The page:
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Monday, October 25, 2010

HER GRANDMOTHER, Early Morning Refrain, October 2010

Early Morning Refrain,
October 2010

Was not handsome, nor was she particularly wise,
No one ever said she was the smartest,
But she painted well, an artist,
Today her family treasures and enjoys,
Landscapes and still lifes,
Wonderful evidence of her output and skill.

She applied the oil heavily, used both trowel and brush,
And captured wood and river, and rural architecture
All around her North New Jersey home;
She also rendered, remarkably, the wonder of Atlantic
Waves lapping upon her state’s South shore.

And following the common adage,
Different time and place, who knows the fame,
The renown she might have attained?

She dressed her grandchild, a girl, in pricey sets,
And family and neighbors seem to appreciate it,
“Oh isn’t Elsie wonderful!” They often said.

For all intents and purposes, the child was orphaned.
Her Mother was sick,
And had long-time stay in sanatorium,
Dad was gone;
He had run off and started another family.

Two other girls, her sisters, older, likewise deserted,
They stayed with paternal father and mother.
And she, the baby girl, was cast off, separate,
She went to her Mother’s Mother and Father.

Hard to explain the cause, yet jealousy reigned.
The new wife kept their father away,
He hardly ever saw the previous wife,
Or bothered to visit the three girls he abandoned.

Grandma's girl was tall, naturally curly, blonde hair,
And cheek bones high enough to make for real beauty.
Possessing natural, happy disposition,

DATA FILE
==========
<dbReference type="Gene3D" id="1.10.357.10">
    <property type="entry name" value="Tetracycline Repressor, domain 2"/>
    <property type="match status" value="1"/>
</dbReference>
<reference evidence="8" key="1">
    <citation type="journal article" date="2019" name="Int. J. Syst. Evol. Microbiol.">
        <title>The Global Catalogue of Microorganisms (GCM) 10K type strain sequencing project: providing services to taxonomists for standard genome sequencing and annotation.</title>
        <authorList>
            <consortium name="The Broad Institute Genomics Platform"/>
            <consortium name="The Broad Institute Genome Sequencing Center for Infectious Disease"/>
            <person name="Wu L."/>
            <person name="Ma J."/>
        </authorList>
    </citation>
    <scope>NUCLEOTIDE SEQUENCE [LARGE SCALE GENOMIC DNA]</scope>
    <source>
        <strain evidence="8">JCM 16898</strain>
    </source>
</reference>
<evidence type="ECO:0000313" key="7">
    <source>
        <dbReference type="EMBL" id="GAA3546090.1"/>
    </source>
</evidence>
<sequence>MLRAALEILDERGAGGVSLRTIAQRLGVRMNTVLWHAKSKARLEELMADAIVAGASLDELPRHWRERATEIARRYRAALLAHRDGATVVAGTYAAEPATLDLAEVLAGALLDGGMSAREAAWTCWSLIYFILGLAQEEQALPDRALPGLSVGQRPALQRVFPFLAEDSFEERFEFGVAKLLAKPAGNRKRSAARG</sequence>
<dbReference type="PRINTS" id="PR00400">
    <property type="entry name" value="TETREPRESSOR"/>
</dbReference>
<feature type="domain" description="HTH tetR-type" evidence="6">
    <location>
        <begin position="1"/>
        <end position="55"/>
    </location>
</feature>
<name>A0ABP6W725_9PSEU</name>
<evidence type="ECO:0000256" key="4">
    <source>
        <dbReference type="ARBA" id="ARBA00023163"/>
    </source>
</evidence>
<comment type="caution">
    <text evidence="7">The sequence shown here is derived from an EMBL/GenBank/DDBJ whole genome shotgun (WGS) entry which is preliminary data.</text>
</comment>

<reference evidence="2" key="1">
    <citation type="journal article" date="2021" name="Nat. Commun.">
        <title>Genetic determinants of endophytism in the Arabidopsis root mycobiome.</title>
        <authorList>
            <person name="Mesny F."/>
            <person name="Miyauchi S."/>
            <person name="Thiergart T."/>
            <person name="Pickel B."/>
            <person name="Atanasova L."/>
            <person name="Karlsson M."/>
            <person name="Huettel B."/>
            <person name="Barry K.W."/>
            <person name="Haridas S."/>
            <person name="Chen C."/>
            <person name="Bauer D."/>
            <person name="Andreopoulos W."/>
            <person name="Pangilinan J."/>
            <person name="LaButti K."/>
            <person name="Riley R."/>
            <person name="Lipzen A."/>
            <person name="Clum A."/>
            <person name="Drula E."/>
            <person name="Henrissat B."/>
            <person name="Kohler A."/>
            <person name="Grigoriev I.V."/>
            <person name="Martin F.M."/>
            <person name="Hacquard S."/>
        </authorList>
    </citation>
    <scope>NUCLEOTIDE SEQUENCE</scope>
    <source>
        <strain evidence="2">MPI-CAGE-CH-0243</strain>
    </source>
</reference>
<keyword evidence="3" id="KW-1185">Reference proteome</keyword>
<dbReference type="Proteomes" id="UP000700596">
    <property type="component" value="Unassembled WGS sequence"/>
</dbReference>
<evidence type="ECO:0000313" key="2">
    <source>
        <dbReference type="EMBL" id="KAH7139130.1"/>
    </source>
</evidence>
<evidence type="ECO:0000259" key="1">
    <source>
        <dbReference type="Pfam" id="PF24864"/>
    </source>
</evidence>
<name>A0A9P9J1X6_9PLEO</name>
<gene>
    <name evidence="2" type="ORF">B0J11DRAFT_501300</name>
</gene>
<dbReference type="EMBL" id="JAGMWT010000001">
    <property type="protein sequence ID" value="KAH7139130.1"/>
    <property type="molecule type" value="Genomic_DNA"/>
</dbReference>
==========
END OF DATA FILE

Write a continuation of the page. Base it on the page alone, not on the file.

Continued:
Her eyes beamed, and when all-dressed-up,
She looked as though,
She might model for children’s fashion magazines.


But Elsie, she did have her ways,
(Really, I am told to put it nicely!)
She paid no heed to underwear,
Only interested in outward appearance,
Think on this a moment, for who could see it?

Though it might be tattered and dirty,
And Lord knows should have been replaced,
Especially when one consider the expense,
She cared not the dollar amount of any outfit’s cost.

She favored subtle, flower prints,
Nothing garish; she was master seamstress,
A healthy woman, who loved her cats
(Fed those both inside and outside the house)
And took in every kind of stray, animal and human.

A former dancer who partook of chorus,
Had her training at LUNA PARK,
And, all who knew her swear,
She practiced kicks, over head, when
She had already celebrated birthdays past seventy.

Did she swap a place for her star on the walk,
Take lead role in gilded cage instead?

No way, she was tough and worked hard,
Created a wonderful home and with natural talent,
She made a big garden, a green-thumb delight.

And guess what? To top it off,
She married well, a union man, a good provider,
A leader, he was respected and adored by all.

Sure he was a hard-nosed guy.
He had his trouble with the Schuberts and the mob,
No easy matter getting a salary for men,
Who changed the bulbs on marquee boards
Who hauled wire, and painted sets,
And whose days involved going up and down ladders.
Her grandpa made sure there was a decent wage
For the man whose job it was
To clean and bag after circus elephants.

Over the years, testimony holds,
-- Here we have no mean feat --
They fostered twenty-five kids, adopted four,
And then wound up having a girl of their own.

But something went amiss;
Grandpa went upstairs to bed,
Grandma slathered in wintergreen, and liniment
Slept on living-room couch at night,
Hard to believe,
How long a time they spent their lives that way.

And after her Mom was finally released from hospital,
Grandmother balked when time came to return
The girl to whom she had grown attached,
The girl she helped to educate and rear.
She pretended the child were her own.
She used every kind of conceivable excuse;
Grandma tied to keep the her real daughter away.

And then I heard,
I heard the granddaughter say,
We sat at kitchen table,
It was very late; sun had begun to signal new day.
I heard her wax, granddaughter waxed on the refrain,
Though she said it quiet and was ashamed,
‘I can not wish she were here.’

‘I do not wish she were here today.’

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